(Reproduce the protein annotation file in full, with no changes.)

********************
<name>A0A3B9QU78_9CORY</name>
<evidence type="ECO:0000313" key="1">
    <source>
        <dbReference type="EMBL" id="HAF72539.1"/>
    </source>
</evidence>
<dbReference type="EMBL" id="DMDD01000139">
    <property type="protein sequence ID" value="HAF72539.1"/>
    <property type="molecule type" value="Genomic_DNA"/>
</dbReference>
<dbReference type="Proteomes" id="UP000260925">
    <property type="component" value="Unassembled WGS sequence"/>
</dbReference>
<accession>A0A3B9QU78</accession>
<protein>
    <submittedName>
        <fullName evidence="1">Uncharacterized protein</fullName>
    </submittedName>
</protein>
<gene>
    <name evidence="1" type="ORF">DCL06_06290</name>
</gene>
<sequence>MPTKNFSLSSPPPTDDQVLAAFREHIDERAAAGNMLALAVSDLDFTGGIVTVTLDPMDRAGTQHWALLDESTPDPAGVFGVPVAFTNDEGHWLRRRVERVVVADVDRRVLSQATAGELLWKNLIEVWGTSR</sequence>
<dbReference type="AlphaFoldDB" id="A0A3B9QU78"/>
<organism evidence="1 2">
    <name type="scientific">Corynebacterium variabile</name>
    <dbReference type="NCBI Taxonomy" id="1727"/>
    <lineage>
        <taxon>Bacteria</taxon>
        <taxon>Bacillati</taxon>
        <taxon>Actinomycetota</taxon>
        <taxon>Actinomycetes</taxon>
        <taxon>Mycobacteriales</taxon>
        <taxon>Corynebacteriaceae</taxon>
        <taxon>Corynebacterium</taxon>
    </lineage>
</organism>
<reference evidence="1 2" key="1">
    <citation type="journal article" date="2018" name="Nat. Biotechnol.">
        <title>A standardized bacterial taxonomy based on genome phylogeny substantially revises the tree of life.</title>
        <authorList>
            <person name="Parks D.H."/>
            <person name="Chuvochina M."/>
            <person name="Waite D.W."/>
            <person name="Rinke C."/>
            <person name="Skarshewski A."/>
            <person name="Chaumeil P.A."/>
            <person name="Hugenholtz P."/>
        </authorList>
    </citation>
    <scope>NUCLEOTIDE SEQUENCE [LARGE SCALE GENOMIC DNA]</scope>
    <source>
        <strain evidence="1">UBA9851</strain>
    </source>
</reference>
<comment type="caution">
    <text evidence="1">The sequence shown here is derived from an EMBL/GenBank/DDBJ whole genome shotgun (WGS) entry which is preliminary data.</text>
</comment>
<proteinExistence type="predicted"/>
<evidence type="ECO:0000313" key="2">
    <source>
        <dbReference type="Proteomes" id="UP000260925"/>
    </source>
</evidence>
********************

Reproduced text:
<name>A0A3B9QU78_9CORY</name>
<evidence type="ECO:0000313" key="1">
    <source>
        <dbReference type="EMBL" id="HAF72539.1"/>
    </source>
</evidence>
<dbReference type="EMBL" id="DMDD01000139">
    <property type="protein sequence ID" value="HAF72539.1"/>
    <property type="molecule type" value="Genomic_DNA"/>
</dbReference>
<dbReference type="Proteomes" id="UP000260925">
    <property type="component" value="Unassembled WGS sequence"/>
</dbReference>
<accession>A0A3B9QU78</accession>
<protein>
    <submittedName>
        <fullName evidence="1">Uncharacterized protein</fullName>
    </submittedName>
</protein>
<gene>
    <name evidence="1" type="ORF">DCL06_06290</name>
</gene>
<sequence>MPTKNFSLSSPPPTDDQVLAAFREHIDERAAAGNMLALAVSDLDFTGGIVTVTLDPMDRAGTQHWALLDESTPDPAGVFGVPVAFTNDEGHWLRRRVERVVVADVDRRVLSQATAGELLWKNLIEVWGTSR</sequence>
<dbReference type="AlphaFoldDB" id="A0A3B9QU78"/>
<organism evidence="1 2">
    <name type="scientific">Corynebacterium variabile</name>
    <dbReference type="NCBI Taxonomy" id="1727"/>
    <lineage>
        <taxon>Bacteria</taxon>
        <taxon>Bacillati</taxon>
        <taxon>Actinomycetota</taxon>
        <taxon>Actinomycetes</taxon>
        <taxon>Mycobacteriales</taxon>
        <taxon>Corynebacteriaceae</taxon>
        <taxon>Corynebacterium</taxon>
    </lineage>
</organism>
<reference evidence="1 2" key="1">
    <citation type="journal article" date="2018" name="Nat. Biotechnol.">
        <title>A standardized bacterial taxonomy based on genome phylogeny substantially revises the tree of life.</title>
        <authorList>
            <person name="Parks D.H."/>
            <person name="Chuvochina M."/>
            <person name="Waite D.W."/>
            <person name="Rinke C."/>
            <person name="Skarshewski A."/>
            <person name="Chaumeil P.A."/>
            <person name="Hugenholtz P."/>
        </authorList>
    </citation>
    <scope>NUCLEOTIDE SEQUENCE [LARGE SCALE GENOMIC DNA]</scope>
    <source>
        <strain evidence="1">UBA9851</strain>
    </source>
</reference>
<comment type="caution">
    <text evidence="1">The sequence shown here is derived from an EMBL/GenBank/DDBJ whole genome shotgun (WGS) entry which is preliminary data.</text>
</comment>
<proteinExistence type="predicted"/>
<evidence type="ECO:0000313" key="2">
    <source>
        <dbReference type="Proteomes" id="UP000260925"/>
    </source>
</evidence>